Australian Sundew with catapult tentacles
by Michael dEstries
Categories: Science.

Most of us might be familiar with the standard sundew carnivorous plant – which sports sticky tentacles to snag bugs. But scientists this week pulled back the curtain on an Australian version, Drosera glanduligera, which comes with an additional punch: a “snap” tentacle that can move four times faster than the blink of an eye – and catapults prey towards its sticky co-workers.

“Prey animals walking near the edge of the sundew trigger a touch-sensitive snap-tentacle, which swiftly catapults them onto adjacent sticky glue-tentacles,” the authors wrote in the journal PLOS ONE.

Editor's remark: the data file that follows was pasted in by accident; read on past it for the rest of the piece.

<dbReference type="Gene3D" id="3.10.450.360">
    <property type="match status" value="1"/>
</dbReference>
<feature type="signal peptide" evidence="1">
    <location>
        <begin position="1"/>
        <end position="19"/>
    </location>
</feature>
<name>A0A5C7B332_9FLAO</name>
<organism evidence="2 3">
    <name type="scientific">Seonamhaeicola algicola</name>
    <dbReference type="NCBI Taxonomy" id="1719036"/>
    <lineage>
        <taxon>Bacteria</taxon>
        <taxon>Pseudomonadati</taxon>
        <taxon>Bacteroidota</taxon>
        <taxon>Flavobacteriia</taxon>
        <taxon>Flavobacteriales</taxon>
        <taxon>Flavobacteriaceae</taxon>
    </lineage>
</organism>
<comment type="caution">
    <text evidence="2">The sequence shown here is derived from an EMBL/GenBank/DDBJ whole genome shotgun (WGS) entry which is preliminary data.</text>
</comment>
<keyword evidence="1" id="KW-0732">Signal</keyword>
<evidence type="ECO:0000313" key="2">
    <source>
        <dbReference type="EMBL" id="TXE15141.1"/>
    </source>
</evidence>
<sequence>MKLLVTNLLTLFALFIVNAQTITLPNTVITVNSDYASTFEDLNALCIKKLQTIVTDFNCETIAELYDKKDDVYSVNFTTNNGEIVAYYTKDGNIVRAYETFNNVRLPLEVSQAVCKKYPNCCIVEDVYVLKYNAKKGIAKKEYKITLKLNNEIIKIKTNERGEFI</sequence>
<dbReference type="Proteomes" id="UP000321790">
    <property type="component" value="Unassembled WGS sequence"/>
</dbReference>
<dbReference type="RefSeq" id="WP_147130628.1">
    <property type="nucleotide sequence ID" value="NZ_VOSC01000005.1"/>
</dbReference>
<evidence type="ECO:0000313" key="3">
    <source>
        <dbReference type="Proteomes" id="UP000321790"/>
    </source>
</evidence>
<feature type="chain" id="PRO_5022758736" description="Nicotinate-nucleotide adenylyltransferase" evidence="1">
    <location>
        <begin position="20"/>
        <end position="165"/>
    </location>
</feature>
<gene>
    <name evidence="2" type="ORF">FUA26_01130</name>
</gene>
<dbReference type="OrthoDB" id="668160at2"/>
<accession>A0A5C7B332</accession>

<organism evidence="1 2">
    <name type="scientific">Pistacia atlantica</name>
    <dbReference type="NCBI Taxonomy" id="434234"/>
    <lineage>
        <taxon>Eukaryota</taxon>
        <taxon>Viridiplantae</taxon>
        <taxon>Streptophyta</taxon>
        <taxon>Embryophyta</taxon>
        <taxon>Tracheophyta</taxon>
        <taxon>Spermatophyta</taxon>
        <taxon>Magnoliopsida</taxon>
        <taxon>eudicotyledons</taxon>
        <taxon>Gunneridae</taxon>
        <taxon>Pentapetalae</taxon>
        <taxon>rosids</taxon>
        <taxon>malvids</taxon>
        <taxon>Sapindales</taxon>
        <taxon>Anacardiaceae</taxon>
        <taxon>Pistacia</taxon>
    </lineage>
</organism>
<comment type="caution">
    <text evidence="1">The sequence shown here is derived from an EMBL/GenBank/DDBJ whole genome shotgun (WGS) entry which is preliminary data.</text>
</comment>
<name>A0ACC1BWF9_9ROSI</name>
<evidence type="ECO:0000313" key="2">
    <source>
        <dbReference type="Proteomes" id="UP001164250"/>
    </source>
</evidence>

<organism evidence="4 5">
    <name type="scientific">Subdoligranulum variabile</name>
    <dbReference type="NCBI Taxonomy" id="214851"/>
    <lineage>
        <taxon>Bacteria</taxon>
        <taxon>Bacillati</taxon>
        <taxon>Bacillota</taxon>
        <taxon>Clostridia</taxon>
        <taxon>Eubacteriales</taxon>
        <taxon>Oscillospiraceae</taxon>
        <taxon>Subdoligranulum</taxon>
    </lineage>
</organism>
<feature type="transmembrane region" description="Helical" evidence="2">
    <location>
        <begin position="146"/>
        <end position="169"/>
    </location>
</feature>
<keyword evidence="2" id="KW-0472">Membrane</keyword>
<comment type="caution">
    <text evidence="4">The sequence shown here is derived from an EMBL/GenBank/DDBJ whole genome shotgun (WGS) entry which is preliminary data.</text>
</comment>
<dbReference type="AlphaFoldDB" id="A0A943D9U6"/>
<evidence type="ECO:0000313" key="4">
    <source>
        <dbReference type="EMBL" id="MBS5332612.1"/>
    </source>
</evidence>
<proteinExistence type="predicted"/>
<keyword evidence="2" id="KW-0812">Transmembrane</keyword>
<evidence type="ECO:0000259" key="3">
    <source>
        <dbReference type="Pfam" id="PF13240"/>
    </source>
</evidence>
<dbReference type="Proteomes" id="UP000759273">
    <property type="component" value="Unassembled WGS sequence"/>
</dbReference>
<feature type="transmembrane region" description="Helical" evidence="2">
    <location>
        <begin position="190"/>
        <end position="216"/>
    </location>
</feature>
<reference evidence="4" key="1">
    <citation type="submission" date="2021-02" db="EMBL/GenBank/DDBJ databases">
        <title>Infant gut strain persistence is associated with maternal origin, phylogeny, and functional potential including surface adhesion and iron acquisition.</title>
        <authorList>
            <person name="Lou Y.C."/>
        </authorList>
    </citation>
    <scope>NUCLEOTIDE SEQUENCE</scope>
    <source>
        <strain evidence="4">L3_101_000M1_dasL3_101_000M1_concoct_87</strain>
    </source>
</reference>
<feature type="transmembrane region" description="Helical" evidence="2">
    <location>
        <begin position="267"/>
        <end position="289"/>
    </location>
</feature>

“The insects are then slowly drawn within the concave trap leaf by sticky tentacles.”

Also on Ecorazzi: Carnivorous plants going vegetarian due to air pollution

Quipped co-author Thomas Speck, of the Plant Mechanics Group at Germany’s University of Freiburg, “If the plant were about a hundred times larger, I wouldn’t like to walk around eastern Australia.”

Check out a time-lapse of the sundew in action below.

About Michael dEstries

Michael has been blogging since 2005 on issues such as sustainability, renewable energy, philanthropy, and healthy living. He regularly contributes to a slew of publications, as well as consulting with companies looking to make an impact using the web and social media. He lives in Ithaca, NY with his family on an apple farm.

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